He used parts from cooks saw and and a few other places and fabbed the rest himself. 
Temple, Tx
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Offline mike_belben

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For a second i thought i was reading some post i forgot ever making.  Im building junk, live in a camper and am wearing out too. And log with a skidsteer. 

Anyhow, one tidbit i can tell you on any cutting or milling machine is mass.  Whether its a mill, lathe, bandsaw, whatever.  A dainty machine can make a nice dainty pass.  Whe  you start ramming wood or metal through and adding horsepower to cut it, you need to be adding mass to the tool, the tool holder, the framework, the base.  If you look at commercial band mills from 50yrs ago and compare to current band mills.. Other than vertical vs horizontal, the biggest difference youll note is physical size and mass.   No different then a tractor, dozer or excavator really.  Wanna cut more dirt, you just need more horsepower and more mass.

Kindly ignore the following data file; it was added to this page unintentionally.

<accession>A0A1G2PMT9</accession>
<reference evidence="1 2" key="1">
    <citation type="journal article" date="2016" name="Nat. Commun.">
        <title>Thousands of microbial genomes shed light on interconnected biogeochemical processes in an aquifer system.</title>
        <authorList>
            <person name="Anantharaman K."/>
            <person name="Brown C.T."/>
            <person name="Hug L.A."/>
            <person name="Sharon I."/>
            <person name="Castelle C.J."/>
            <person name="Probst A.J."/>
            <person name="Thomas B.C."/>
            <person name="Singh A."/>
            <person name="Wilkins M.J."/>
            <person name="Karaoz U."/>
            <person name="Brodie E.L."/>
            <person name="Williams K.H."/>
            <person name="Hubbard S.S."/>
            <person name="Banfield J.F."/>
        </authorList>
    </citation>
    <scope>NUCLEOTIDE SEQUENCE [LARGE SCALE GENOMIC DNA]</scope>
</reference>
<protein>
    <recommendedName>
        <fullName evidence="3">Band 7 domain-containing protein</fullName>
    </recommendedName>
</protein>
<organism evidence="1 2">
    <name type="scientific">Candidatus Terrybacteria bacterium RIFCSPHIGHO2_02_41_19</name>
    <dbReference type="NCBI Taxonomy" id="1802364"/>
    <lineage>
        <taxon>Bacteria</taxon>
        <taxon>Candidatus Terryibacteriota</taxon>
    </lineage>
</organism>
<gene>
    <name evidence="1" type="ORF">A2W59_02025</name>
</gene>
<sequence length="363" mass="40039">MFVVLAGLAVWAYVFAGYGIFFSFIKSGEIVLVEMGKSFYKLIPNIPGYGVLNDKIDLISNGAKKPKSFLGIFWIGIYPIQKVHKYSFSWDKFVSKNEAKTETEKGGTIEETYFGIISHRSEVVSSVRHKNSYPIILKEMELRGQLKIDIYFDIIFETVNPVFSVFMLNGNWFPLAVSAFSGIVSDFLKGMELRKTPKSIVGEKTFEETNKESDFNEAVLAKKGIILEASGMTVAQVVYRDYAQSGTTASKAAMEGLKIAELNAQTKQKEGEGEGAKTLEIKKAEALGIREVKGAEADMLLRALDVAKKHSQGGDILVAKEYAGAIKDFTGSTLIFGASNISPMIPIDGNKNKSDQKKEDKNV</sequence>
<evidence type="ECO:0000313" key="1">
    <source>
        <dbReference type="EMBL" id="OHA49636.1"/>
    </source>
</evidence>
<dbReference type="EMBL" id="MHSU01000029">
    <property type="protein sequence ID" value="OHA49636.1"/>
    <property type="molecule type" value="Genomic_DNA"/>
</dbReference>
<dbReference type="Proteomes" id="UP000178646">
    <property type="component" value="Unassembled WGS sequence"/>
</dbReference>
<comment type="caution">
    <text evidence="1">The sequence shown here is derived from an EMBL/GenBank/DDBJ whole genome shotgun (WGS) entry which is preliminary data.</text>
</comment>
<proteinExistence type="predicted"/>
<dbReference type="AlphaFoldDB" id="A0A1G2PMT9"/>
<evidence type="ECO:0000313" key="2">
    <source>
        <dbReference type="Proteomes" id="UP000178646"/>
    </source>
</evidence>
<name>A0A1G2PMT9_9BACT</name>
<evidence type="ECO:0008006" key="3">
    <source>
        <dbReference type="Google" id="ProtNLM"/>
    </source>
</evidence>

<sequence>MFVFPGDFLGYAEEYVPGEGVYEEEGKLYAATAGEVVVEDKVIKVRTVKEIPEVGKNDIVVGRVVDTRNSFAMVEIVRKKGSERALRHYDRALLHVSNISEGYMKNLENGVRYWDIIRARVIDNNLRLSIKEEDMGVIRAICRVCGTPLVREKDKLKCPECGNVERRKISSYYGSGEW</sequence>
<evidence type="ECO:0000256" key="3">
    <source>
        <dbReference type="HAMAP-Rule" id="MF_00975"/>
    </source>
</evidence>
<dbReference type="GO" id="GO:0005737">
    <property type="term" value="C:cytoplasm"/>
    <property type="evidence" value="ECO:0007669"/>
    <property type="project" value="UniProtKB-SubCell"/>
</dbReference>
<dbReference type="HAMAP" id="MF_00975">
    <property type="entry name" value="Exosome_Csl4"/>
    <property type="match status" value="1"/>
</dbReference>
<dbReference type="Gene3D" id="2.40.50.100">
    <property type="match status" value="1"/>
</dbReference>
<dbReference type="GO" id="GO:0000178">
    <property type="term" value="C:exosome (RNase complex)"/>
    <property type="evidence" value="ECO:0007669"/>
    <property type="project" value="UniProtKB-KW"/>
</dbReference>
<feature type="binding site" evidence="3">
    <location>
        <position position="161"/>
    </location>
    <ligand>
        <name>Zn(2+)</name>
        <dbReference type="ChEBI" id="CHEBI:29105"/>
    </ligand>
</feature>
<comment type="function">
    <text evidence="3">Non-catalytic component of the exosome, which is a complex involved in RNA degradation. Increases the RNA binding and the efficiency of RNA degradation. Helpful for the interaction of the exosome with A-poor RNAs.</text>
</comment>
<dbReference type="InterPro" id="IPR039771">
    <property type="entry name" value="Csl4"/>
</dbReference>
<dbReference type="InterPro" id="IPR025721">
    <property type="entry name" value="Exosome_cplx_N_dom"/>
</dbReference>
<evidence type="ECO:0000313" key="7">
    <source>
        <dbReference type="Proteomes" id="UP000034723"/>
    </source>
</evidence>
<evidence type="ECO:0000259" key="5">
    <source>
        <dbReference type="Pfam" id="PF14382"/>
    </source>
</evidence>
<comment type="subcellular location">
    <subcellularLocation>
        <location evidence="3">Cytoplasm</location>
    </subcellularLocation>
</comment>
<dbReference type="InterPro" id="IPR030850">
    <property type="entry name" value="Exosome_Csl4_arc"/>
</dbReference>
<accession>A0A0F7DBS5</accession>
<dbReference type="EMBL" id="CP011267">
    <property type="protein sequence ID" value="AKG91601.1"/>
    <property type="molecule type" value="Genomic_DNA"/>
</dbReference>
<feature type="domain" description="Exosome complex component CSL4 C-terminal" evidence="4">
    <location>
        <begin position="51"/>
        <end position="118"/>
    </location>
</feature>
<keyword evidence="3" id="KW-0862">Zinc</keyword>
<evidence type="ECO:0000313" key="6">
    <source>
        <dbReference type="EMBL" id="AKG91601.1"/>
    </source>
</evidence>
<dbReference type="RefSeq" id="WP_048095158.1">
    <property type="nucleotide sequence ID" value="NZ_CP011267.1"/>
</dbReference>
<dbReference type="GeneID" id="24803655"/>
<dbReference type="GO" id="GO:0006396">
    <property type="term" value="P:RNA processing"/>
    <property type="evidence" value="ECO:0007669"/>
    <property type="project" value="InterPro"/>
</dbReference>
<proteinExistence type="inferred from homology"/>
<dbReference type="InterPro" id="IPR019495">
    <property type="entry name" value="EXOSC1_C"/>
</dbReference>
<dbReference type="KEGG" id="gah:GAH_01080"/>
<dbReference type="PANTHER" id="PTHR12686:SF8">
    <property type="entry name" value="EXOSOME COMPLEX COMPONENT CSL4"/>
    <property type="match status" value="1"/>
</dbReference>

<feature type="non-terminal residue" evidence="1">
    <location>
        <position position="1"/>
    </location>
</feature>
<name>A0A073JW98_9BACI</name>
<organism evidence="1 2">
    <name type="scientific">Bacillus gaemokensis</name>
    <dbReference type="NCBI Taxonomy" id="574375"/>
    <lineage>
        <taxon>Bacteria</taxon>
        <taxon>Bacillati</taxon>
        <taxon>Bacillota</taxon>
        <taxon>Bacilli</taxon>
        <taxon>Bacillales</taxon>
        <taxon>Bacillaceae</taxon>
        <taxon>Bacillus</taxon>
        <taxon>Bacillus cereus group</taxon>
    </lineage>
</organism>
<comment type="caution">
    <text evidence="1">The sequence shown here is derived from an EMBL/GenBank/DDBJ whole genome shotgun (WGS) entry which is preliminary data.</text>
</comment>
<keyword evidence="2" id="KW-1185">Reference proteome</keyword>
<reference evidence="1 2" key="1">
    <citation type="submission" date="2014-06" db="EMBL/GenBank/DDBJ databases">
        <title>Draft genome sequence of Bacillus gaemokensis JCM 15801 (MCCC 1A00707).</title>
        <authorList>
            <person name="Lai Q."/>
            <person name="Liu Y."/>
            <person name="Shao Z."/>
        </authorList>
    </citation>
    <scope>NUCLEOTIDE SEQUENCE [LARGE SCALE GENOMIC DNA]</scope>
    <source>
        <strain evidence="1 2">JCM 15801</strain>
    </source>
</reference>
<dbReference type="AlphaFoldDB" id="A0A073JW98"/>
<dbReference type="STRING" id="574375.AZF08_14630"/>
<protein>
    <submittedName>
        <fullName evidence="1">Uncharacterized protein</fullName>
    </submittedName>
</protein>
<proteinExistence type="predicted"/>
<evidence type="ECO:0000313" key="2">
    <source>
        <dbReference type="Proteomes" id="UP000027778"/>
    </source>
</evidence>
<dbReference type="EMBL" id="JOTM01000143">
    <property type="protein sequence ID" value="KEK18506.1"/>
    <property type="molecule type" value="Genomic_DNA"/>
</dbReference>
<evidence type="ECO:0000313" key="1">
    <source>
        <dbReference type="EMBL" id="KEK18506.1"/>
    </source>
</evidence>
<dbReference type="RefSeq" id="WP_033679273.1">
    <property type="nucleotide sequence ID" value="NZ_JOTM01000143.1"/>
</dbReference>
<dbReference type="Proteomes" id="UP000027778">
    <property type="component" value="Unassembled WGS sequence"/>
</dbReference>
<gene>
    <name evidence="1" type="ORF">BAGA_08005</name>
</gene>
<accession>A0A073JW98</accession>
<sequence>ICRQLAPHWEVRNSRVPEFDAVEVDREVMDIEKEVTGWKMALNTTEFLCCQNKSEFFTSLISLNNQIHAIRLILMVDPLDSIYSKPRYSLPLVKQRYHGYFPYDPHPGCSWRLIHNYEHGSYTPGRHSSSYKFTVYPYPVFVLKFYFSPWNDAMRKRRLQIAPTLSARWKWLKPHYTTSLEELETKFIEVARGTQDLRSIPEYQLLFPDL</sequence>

Revelation 3:20

Offline Southside logger

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Welcome to the Forum.  Where are you located?  I hear you and can greatly appreciate your desire to build a mill, I looked really hard at doing that, but came to realize that it was not going to be a quick process and in the end what was I really going to have?  I can also appreciate the beat up body issue, sawing is hard, it's even harder when you are manual.  

What is the budget you think you can build an accurate, production mill for?  

You can learn a lot about sawing while producing lumber for your house, if you are willing to accept the learning curve issues that will come with learning to be a sawyer.  If you want to saw lumber to generate income you will have to learn to saw quality lumber, all of this takes time, and time is money.